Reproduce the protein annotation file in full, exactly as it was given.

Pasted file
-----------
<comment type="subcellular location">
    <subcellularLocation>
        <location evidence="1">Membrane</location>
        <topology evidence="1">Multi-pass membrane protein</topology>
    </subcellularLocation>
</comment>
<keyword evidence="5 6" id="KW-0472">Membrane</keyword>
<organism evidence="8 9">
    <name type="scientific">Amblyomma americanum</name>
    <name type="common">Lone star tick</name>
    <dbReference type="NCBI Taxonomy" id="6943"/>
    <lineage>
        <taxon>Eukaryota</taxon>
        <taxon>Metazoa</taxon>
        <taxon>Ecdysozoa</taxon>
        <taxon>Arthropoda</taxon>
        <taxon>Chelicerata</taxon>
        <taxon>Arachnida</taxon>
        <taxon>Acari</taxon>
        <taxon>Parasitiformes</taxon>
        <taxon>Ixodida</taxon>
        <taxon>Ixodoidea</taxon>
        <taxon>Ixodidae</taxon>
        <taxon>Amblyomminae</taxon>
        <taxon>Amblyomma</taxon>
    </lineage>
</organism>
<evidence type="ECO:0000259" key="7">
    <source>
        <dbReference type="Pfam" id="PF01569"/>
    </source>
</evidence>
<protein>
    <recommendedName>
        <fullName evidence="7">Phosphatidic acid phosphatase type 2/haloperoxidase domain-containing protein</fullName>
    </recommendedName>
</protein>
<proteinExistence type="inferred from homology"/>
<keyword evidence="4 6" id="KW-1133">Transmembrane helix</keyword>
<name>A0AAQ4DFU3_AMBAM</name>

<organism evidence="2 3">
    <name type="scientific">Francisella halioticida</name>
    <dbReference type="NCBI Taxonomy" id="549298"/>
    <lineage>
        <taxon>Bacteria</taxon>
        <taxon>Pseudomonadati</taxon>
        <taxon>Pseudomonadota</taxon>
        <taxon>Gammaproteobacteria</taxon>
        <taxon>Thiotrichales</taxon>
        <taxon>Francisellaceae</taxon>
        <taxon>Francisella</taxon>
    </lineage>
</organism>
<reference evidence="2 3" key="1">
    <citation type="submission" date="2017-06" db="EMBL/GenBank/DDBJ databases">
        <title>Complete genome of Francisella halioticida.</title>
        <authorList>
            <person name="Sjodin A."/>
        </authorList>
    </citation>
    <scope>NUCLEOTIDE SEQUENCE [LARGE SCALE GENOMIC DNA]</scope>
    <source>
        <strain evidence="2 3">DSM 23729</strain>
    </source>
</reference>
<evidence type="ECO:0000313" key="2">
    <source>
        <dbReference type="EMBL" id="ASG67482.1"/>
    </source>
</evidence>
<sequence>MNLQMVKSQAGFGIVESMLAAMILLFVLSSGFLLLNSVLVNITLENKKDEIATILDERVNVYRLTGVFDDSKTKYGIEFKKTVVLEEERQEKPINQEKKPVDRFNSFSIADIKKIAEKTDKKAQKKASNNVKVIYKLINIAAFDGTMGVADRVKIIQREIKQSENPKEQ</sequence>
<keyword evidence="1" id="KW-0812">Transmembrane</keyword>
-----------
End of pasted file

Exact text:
<comment type="subcellular location">
    <subcellularLocation>
        <location evidence="1">Membrane</location>
        <topology evidence="1">Multi-pass membrane protein</topology>
    </subcellularLocation>
</comment>
<keyword evidence="5 6" id="KW-0472">Membrane</keyword>
<organism evidence="8 9">
    <name type="scientific">Amblyomma americanum</name>
    <name type="common">Lone star tick</name>
    <dbReference type="NCBI Taxonomy" id="6943"/>
    <lineage>
        <taxon>Eukaryota</taxon>
        <taxon>Metazoa</taxon>
        <taxon>Ecdysozoa</taxon>
        <taxon>Arthropoda</taxon>
        <taxon>Chelicerata</taxon>
        <taxon>Arachnida</taxon>
        <taxon>Acari</taxon>
        <taxon>Parasitiformes</taxon>
        <taxon>Ixodida</taxon>
        <taxon>Ixodoidea</taxon>
        <taxon>Ixodidae</taxon>
        <taxon>Amblyomminae</taxon>
        <taxon>Amblyomma</taxon>
    </lineage>
</organism>
<evidence type="ECO:0000259" key="7">
    <source>
        <dbReference type="Pfam" id="PF01569"/>
    </source>
</evidence>
<protein>
    <recommendedName>
        <fullName evidence="7">Phosphatidic acid phosphatase type 2/haloperoxidase domain-containing protein</fullName>
    </recommendedName>
</protein>
<proteinExistence type="inferred from homology"/>
<keyword evidence="4 6" id="KW-1133">Transmembrane helix</keyword>
<name>A0AAQ4DFU3_AMBAM</name>

<organism evidence="2 3">
    <name type="scientific">Francisella halioticida</name>
    <dbReference type="NCBI Taxonomy" id="549298"/>
    <lineage>
        <taxon>Bacteria</taxon>
        <taxon>Pseudomonadati</taxon>
        <taxon>Pseudomonadota</taxon>
        <taxon>Gammaproteobacteria</taxon>
        <taxon>Thiotrichales</taxon>
        <taxon>Francisellaceae</taxon>
        <taxon>Francisella</taxon>
    </lineage>
</organism>
<reference evidence="2 3" key="1">
    <citation type="submission" date="2017-06" db="EMBL/GenBank/DDBJ databases">
        <title>Complete genome of Francisella halioticida.</title>
        <authorList>
            <person name="Sjodin A."/>
        </authorList>
    </citation>
    <scope>NUCLEOTIDE SEQUENCE [LARGE SCALE GENOMIC DNA]</scope>
    <source>
        <strain evidence="2 3">DSM 23729</strain>
    </source>
</reference>
<evidence type="ECO:0000313" key="2">
    <source>
        <dbReference type="EMBL" id="ASG67482.1"/>
    </source>
</evidence>
<sequence>MNLQMVKSQAGFGIVESMLAAMILLFVLSSGFLLLNSVLVNITLENKKDEIATILDERVNVYRLTGVFDDSKTKYGIEFKKTVVLEEERQEKPINQEKKPVDRFNSFSIADIKKIAEKTDKKAQKKASNNVKVIYKLINIAAFDGTMGVADRVKIIQREIKQSENPKEQ</sequence>
<keyword evidence="1" id="KW-0812">Transmembrane</keyword>